|Publication number||US7159424 B2|
|Application number||US 10/913,519|
|Publication date||Jan 9, 2007|
|Filing date||Aug 9, 2004|
|Priority date||Sep 22, 2003|
|Also published as||CA2538704A1, CA2538704C, DE212004000034U1, DE212004000034U9, DE602004031857D1, EP1668212A1, EP1668212B1, EP2119853A1, EP2119853B1, EP2119853B9, US7487653, US7810364, US20050061043, US20070051147, US20080053173, WO2005028789A1|
|Publication number||10913519, 913519, US 7159424 B2, US 7159424B2, US-B2-7159424, US7159424 B2, US7159424B2|
|Original Assignee||Winloc Ag|
|Export Citation||BiBTeX, EndNote, RefMan|
|Patent Citations (10), Referenced by (39), Classifications (18), Legal Events (3)|
|External Links: USPTO, USPTO Assignment, Espacenet|
The present invention relates to a high security lock and key system with an increased number of code combinations. The system is of the kind where the blade of the key has a wave-like guiding surface at the side of the key blade which, upon insertion into an associated lock having a rotatable key plug, engages with one or more side locking tumblers cooperating with a side locking mechanism for locking the key plug against rotation. Such lock and key systems are generally known from the U.S. Pat. Nos. 4,756,177 and 5,715,717 (both in the name of Bo Widén).
The invention also relates to a key and a key blade as such, and to a lock as such, for use in such a system.
More particularly, the present lock and key system includes locks of the kind comprising:
Such lock and key systems of the kind known from the above mentioned US patents (Bo Widén) provide a high level of security as compared to conventional systems without rotatable tumblers and pivoting fingers thereon. A great number of code combinations can be achieved, and the locks are very difficult to pick or manipulate. The tumblers are only partially visible in the key slot, and their correct elevational and pivotal code positions are hidden from inspection through the key slot. Therefore, the particular code positions cannot be determined from just observing the key slot or even by sensing the finger positions with a tool.
The side code portions of the wave-like guiding surface (sometimes also called side bitting) of the key blade of the previously known key are each constituted by a concavity surface portion having two upwardly sloping surface portions adjoining smoothly on each longitudinal side thereof. These concavity surface portions can be located at a number of predetermined vertical levels at the side of the key blade. More specifically, it follows that the highest vertical level for the side code portions will be located at a vertical level which is somewhat lower than the uppermost part of the side material region where the wave-like guiding surface is cut, so as to accommodate the vertical extension of the adjoining sloping portions. A typical prior art key of this kind is shown in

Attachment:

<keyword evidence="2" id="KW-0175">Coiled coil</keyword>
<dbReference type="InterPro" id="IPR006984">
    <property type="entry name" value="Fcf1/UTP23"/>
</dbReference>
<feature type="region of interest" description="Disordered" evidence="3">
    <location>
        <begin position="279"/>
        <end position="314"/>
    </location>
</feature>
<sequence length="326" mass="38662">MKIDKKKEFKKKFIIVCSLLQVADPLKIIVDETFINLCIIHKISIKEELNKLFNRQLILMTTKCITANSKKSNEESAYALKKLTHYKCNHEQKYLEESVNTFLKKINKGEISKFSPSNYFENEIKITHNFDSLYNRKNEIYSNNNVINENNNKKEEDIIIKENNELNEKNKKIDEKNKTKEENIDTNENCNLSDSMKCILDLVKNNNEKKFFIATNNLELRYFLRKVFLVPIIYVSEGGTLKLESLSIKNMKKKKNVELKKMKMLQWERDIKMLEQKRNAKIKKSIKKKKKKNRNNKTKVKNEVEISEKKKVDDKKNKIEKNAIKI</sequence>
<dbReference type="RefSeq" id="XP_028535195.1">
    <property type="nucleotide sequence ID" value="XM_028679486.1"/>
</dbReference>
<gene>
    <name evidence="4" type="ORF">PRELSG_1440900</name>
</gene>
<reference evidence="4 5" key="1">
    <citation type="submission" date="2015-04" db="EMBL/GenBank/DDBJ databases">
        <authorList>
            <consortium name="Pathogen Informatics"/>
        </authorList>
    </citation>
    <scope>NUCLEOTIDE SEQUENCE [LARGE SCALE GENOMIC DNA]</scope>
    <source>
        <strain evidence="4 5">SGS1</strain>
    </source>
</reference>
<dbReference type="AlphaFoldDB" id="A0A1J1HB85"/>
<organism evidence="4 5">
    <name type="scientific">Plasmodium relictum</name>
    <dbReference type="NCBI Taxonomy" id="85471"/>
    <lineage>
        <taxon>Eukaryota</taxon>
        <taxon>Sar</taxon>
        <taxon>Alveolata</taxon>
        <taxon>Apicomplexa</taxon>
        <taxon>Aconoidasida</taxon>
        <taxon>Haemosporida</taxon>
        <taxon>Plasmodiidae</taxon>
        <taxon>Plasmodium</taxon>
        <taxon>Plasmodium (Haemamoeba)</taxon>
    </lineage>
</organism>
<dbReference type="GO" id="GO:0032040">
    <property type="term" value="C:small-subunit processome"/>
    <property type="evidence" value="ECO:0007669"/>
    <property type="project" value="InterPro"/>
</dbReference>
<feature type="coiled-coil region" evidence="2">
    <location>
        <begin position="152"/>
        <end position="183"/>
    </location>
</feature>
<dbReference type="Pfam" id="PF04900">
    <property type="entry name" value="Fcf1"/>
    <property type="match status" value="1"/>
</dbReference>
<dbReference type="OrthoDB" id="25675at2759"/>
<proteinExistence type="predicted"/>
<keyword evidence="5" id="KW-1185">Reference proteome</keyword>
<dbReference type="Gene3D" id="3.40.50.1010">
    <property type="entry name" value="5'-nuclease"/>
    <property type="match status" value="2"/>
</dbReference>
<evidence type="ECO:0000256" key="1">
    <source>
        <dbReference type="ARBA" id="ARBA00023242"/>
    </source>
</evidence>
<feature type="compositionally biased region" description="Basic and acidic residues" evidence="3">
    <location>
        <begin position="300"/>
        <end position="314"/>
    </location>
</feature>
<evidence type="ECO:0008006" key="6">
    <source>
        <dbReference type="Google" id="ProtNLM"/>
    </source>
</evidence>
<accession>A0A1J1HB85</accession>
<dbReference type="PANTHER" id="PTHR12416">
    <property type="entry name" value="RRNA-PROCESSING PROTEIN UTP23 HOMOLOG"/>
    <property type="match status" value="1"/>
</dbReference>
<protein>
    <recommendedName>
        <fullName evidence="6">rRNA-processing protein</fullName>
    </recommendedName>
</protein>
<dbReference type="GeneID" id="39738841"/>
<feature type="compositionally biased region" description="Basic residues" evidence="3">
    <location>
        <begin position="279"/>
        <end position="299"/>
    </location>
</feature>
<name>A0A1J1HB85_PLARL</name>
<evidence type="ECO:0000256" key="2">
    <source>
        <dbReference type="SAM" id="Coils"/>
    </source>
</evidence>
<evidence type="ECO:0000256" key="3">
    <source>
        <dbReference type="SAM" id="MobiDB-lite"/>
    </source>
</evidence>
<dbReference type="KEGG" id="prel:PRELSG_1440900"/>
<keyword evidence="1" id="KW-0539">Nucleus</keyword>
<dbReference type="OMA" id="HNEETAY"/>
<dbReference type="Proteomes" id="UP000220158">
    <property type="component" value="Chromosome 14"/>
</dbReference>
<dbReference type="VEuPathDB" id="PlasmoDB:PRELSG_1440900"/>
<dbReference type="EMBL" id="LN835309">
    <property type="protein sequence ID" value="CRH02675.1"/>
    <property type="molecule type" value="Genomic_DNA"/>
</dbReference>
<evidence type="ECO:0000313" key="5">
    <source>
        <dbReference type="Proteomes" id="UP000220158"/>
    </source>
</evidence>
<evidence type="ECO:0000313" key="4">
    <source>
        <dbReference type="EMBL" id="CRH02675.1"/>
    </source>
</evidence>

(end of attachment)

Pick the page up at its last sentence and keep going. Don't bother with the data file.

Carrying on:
The possible number of side code portions associated with a particular side locking tumbler for a code structure involve different combinations of predetermined vertical levels and a number of longitudinal positions in relation to the side locking tumbler. In a typical system, which has been in commercial use for many years, the number of side tumblers is five (in addition to six centrally located tumblers cooperating with an upper edge of the key blade). The side material region, where the wave-like guiding surface or side bitting is cut at the side of the key blade, has a relatively small height (perpendicularly to the longitudinal direction of the key blade), such as about 2,0 mm (about 0.080 inches). Therefore, only a limited number of vertical levels can be accommodated while clearly differentiating between different codes, in particular two such levels, 0.60 mm (0.024 inches) and 1.20 mm (0.048 inches), respectively, calculated from the bottom edge of the key blade.
Such differentiated levels pertain to a particular pivotal position of the finger of the associated side locking tumbler. In the embodiment used hitherto, there are two vertical levels corresponding to each pivotal end position of the finger (at a pivotal angle of +15° and −15°), and two further levels corresponding to an intermediate pivotal position (at a pivotal angle of 0°), each being slightly higher than the first-mentioned levels, viz. 0.90 mm (0.036 inches) and 1.50 mm (0.060 inches), respectively. The reason why the vertical levels of the code portions at the 0° pivotal angle are somewhat higher than those at the pivotal end position angles is that the difference or mutual distance between the adjacent pivotal positions is too small to give a clearly differentiated code. The difference becomes greater when the vertical level as well as the longitudinal position are different.
Accordingly, for each side locking tumbler in the example above, there are six possible codes, viz.
Of course, it would be desirable to even further increase this relatively high number of combinations. However, the dimensions of the keys are greatly standardized and also adapted to existing manufacturing facilities. So, the only possibilities seem to be to either pack the vertical levels closer together, which would mean too short a vertical difference of less than 0.50 mm (0.020 inches) between such packed levels, or to use more than three different pivotal positions, which is however also not possible because of the very small longitudinal differences that would follow from such a modification.
Against this background, a main object of the present invention is to provide an even higher security against copying the key or picking the lock, and to provide a lock and key system with an even higher number of possible code combinations, while preserving the overall dimensions of the locks and the keys of the system. A further object is to enable a highly controlled manufacture of keys and key blanks, so that the users of the lock and key system can remain confident that a particular key is unique and cannot be readily duplicated by unauthorised persons.